16 DECEMBER 2011: A new report from Queensland’s independent health watchdog shows delays caused by poor coordination of health services are resulting in significant patient harm, according to complainants.
The Health Quality and Complaints Commission (HQCC) analysed all 337 healthcare access complaints received between 1 July 2009 and 30 June 2011.
The report, Why are we waiting? – A spotlight report on access to healthcare in Queensland explores what patients, families and carers have told the HQCC about the problems in accessing healthcare in Queensland.
Chief Executive Officer Cheryl Herbert said the ability to access health services when needed is fundamentally important and the report highlights opportunities for improvement.
“Failure to provide timely access to health services is one of the most significant barriers to quality healthcare, and can increase the risk of adverse outcomes for healthcare consumers, including significant deterioration of health, increased permanent harm or death.
“In the report, we analyse complaint information and provide case studies and excerpts from client complaints to illustrate the problems in accessing healthcare in Queensland,” Adjunct Professor Herbert said.
The top three barriers to accessing healthcare reported in complaints received from consumers, their families and carers were:
1. Delay due to inadequate coordination and management
People who were ‘in’ the health system but who could not access timely care because of process breakdowns or other system failures during their treatment. This issue was associated with the highest level of harm to healthcare consumers, suggesting that priorities for quality improvement in healthcare also need to focus on areas such as best practice referral pathways, triaging practices, protocols for follow-up test results, earlier recognition and management of the deteriorating patient and clinical handover.
2. Waiting/waiting lists
People who had ‘entered’ the health system, but had been placed in a queue or on a waiting list for future care. The second most frequently complained about access issue and was also associated with considerable harm.
3. Withdrawal/refusal to treat
People who had difficulty ‘entering’ the health system, negotiating entry or receiving the health service they were seeking. Most complaints about this barrier were made about the private sector – in particular general practice and specialist private practice.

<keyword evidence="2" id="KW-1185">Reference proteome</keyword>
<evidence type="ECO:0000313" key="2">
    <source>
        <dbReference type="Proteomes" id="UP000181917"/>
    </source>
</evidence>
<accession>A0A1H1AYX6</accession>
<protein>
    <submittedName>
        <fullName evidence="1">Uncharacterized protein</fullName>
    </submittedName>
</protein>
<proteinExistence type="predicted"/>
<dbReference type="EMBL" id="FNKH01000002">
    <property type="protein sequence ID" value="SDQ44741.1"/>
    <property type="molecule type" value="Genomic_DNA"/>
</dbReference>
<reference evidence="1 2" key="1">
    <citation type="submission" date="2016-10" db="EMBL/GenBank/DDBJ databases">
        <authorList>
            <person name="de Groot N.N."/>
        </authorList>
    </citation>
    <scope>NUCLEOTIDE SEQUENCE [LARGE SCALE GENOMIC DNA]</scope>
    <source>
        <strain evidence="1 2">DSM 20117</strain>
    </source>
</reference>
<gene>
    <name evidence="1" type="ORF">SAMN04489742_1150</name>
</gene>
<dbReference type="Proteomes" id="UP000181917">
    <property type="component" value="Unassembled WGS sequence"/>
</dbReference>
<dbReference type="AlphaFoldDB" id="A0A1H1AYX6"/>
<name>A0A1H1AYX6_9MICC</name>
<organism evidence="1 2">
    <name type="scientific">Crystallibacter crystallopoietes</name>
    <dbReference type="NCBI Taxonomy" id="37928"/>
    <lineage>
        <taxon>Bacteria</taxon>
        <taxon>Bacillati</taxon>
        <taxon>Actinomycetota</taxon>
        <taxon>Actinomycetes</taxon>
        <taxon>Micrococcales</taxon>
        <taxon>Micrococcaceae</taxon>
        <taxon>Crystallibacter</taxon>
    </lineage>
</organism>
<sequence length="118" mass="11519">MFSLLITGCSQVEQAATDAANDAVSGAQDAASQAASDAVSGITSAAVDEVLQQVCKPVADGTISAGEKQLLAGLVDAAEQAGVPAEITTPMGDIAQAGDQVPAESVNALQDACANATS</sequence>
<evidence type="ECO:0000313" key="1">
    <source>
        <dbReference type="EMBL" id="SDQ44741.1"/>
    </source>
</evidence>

This may be expected given private sector practitioners can exercise discretion in their choice of clients. However, this cannot be readily said for public hospitals, which were also identified in a considerable proportion of these complaints. This issue was most frequently associated with the areas of general practice, general medicine, emergency care, mental health and dentistry.
Complaints about these three barriers accounted for 93% of healthcare access complaints.
Key statistics from the report
- Access complaints made up an average of 7% of all complaints received in the 2009-2011 financial years.
- Access is not only a concern for healthcare consumers themselves, but for a high proportion of their carers and family members, who made almost a third of all access complaints.
- Public hospitals and general practice are the healthcare settings most frequently identified in access complaints. We recognise that public hospitals and general practices are often people’s first point of contact with the health system when they fall ill or are injured.
- The majority of health services that received access complaints were located in Brisbane and the Gold Coast (59%). The high proportion of complaints about health services in south east Queensland is consistent with the proportion of the Queensland population residing in this area and the concentration of health services in this part of the state.
- The Wide Bay-Burnett, Darling Downs, Sunshine Coast and Far North were the next most frequently reported health service locations.
The HQCC is an independent body dedicated to improving the quality and safety of health services in Queensland.
Established in July 2006, the HQCC resolves complaints, investigates serious healthcare issues and monitors the quality of health services across the state. The report can be viewed online at www.hqcc.qld.gov.au
Media contact: Sarah Cassidy 3120 5910 or Liz Kearins on 0428 190 120